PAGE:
Sarah Vaughan: Four Classic Albums

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Four sturdy Sarah sessions here, originally from different labels and squeezed neatly on to two CDs. The session with Clifford Brown dates from 1954 and finds the singer in upbeat, swinging and scatting mood with strong contributions from Paul Quinichette on Lester Young infused tenor, Mann on flute and Clifford Brown adding trumpet delicacies. Lullaby Of Birdland has her bouncing along at a brisk pace and then she slows down for an exquisite ballad reading of April In Paris. Jimmy Jones provides delicate single note lines in his solo and Quinichette is rhapsodic on soft-focus tenor before Clifford comes along with some very well-thought-out lines both alone and behind the vocalist. Seven more selections of standards with much the same quality follow, with the vocals and trumpet solos outstanding.

The Swingin’ Easy set is more in the straightahead jazz manner with Sarah kicking off with a scat foray on Shulie A Bop and solos from John Malachi’s piano, Joe Benjamin’s bass and Roy Haynes on drums. Sarah gives a moving jazz-based performance on Lover Man, her voice stretching effectively over the lyrics in her own, incomparable style. She uses her voice like an instrument, improvising on tracks which are again mostly hardy standards. The piano duties are shared by Malachi and her regular, at the time, accompanist Jimmy Jones.

The 1957 live set at Mr. Kelly’s in Chicago is a good example of Ms Vaughan in a nightclub setting with just her regular trio in support. It is a superb trio with Jones on piano, bassist Richard Davis and Haynes back on drums. There’s plenty of atmosphere on this one along with some fine vocals – easy swinging with clearly defined voice on Just One Of Those Things and quietly melodic on Be Anything. The voice is sublime on the slow ballad Stairway To The Stars. On How High The Moon she does an Ella Fitzgerald, claiming to have forgotten the words and it is all scat through to the end of this gig.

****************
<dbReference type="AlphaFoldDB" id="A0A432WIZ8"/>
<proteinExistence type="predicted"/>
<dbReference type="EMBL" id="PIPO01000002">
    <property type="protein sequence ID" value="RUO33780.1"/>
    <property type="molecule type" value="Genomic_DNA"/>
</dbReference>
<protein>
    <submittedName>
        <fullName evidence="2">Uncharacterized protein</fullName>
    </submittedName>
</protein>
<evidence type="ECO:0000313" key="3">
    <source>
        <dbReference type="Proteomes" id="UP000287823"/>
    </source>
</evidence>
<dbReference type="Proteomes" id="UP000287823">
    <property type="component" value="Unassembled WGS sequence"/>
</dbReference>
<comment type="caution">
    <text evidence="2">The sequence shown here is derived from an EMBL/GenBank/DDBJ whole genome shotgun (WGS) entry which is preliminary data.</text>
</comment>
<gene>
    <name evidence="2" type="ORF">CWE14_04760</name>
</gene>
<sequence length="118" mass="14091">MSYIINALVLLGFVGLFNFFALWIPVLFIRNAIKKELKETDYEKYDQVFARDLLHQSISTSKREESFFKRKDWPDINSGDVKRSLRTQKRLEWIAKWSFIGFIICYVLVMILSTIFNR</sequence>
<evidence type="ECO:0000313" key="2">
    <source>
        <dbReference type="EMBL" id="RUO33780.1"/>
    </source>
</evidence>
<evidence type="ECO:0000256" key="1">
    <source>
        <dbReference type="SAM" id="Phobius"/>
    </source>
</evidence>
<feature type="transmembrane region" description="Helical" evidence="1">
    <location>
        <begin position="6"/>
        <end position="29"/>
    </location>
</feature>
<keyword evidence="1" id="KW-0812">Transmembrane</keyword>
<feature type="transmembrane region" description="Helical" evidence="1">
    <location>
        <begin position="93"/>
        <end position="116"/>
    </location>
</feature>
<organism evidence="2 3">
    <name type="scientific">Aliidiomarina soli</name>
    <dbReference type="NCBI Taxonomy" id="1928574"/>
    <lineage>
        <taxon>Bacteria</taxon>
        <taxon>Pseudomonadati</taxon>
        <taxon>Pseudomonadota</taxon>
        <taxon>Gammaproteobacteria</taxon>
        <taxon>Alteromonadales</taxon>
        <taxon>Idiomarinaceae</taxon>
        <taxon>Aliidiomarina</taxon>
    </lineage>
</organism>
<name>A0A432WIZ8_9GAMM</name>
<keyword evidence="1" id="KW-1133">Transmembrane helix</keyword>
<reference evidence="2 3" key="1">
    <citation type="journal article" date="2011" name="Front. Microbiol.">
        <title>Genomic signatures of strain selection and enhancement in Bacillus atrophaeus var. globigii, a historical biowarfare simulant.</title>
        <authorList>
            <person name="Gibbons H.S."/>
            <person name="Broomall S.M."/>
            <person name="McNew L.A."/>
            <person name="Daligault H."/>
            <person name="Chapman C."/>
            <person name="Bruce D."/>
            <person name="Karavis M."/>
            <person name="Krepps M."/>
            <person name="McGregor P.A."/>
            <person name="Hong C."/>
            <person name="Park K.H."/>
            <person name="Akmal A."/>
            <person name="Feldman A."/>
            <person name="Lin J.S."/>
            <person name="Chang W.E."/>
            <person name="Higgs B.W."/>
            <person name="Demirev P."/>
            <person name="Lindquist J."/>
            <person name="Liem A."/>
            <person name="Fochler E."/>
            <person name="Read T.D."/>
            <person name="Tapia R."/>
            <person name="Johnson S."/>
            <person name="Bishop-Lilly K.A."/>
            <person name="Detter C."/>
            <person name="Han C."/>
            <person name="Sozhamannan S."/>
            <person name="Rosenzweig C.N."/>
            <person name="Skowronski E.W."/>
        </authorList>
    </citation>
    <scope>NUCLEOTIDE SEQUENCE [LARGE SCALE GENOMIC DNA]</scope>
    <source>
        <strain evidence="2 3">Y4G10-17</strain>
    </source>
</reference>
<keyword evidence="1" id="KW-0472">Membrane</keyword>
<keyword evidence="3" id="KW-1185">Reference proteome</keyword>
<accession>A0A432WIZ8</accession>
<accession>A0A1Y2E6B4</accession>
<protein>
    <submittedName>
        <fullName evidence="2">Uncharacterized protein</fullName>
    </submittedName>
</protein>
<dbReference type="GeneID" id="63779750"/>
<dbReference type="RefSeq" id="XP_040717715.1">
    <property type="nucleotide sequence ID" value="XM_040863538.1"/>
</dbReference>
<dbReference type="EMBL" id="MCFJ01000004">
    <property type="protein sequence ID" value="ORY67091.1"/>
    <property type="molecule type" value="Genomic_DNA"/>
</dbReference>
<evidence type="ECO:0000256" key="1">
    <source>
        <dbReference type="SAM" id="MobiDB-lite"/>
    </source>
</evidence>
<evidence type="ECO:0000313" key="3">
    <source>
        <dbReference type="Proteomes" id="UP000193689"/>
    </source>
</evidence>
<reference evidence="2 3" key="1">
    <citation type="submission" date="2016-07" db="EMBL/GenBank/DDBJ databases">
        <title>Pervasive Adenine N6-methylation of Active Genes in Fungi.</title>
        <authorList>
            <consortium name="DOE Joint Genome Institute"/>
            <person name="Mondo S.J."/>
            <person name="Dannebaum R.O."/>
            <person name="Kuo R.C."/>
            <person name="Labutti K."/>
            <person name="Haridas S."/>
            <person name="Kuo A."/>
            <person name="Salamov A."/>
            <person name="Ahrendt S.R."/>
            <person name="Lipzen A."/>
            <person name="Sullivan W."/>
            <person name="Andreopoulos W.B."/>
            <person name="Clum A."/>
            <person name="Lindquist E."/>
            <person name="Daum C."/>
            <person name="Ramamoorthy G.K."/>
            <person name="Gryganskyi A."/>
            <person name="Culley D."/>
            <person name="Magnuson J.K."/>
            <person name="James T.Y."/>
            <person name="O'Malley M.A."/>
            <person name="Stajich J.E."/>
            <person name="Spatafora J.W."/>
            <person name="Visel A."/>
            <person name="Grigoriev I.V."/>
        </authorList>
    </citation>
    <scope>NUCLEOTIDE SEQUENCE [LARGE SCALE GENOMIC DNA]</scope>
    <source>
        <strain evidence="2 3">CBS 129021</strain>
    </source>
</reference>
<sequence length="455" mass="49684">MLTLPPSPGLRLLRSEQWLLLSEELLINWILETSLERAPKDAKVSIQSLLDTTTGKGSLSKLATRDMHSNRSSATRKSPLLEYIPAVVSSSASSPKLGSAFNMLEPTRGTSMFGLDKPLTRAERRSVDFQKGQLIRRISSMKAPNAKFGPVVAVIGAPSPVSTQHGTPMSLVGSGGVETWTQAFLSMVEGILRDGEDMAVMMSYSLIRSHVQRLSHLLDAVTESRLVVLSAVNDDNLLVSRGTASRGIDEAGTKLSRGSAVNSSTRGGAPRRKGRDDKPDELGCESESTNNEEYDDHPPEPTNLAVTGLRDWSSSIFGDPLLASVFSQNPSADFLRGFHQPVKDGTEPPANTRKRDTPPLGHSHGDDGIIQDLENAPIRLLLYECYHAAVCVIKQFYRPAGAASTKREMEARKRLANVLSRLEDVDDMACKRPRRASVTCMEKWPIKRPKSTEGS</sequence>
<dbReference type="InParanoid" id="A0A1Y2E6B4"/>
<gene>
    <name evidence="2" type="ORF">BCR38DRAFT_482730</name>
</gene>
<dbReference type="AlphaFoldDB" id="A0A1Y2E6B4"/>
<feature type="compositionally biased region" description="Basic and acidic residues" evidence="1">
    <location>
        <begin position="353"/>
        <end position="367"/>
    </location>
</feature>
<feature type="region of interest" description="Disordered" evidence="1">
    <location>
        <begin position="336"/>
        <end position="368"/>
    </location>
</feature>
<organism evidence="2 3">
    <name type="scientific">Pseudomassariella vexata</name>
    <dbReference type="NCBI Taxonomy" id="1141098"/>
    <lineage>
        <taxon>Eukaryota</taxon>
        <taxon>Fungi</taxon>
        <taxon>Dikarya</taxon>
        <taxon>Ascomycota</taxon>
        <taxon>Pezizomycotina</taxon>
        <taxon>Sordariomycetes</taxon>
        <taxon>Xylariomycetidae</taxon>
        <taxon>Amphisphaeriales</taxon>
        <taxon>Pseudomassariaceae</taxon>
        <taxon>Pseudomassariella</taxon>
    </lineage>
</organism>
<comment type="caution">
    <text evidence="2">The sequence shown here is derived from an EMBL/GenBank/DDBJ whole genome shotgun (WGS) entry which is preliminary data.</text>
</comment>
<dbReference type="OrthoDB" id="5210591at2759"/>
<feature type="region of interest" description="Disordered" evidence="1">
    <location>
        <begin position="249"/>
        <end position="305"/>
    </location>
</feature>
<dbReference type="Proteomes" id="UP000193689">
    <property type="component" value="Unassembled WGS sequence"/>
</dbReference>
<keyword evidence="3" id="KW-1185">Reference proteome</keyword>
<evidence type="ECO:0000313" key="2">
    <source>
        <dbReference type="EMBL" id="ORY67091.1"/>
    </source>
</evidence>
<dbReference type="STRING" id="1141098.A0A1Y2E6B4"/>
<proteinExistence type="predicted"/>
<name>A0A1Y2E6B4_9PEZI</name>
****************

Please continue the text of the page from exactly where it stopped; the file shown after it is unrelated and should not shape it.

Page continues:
Perhaps best of all is the last LP presented, where Sarah exercises her considerable vocal cords on nine tracks backed by the Count Basie Orchestra of the time without its leader. She is on great form on Smoke Gets In Your Eyes as the brass and reeds cushion her smooth as silk vocal. She swings happily along on Horace Silver’s Doodlin’ with a pulsating blues background from the orchestra. Somehow Sarah sounds in her element with this orchestra swinging and punctuating sturdily behind her. Billy Mitchell, Thad Jones and the rhythm section with Richard Davis drafted in on bass are on top form throughout.

Discography
CD1: [With Clifford Brown] (1) Lullaby Of Birdland; April In Paris; He’s My Guy; Jim; You’re Not The Kind; Embraceable You; I’m Glad There Is You; September Song; It’s Crazy; [Swingin’ Easy] (2) Shulie A Bop; Lover Man; I Cried For You; Polka Dots And Moonbeams; Prelude To A Kiss; You Hit The Spot; Pennies From Heaven; If I Knew Then; Body And Soul; They Can’t Take That Away From Me (81.31)
CD2: [At Mister Kelly’s] (3) September In The Rain; Willow Weep For Me; Just One Of Those Things; Be Anything; Thou Swell; Stairway To The Stars; Honeysuckle Rose; Just A Gigolo; How High The Moon; [No Count Sarah] (4) Smoke Gets In Your Eyes; Doodlin’; Darn That Dream; Just One Of Those Things; Moonlight In Vermont; No Count Blues; Cheek To Cheek; Stardust; Missing You (71.39)

Sarah Vaughan (v) with:
(1) Orchestra conducted by Ernie Wilkins and including Clifford Brown (t); Paul Quinichette (ts); Herbie Mann (f); Jimmy Jones (p). NYC, 16 & 17 December 1954.
(2) John Malachi, Jimmy Jones (p); Joe Benjamin, Richard Davis (b); Roy Haynes (d). NYC, 14 February 1957.
(3) Jimmy Jones (p); Richard Davis (b); Roy Haynes (d). Mister Kelly’s, Chicago, 6 August 1957.
(4) Orchestra including Thad Jones (t); Joe Newman (t); Billy Mitchell, Frank Wess, Frank Foster (ts); Ronnell Bright (p); Freddy Green (g); Richard Davis (b); Sonny Payne (d). NYC, 5, 15 and 23 January 1958.
Avid AMSC 1352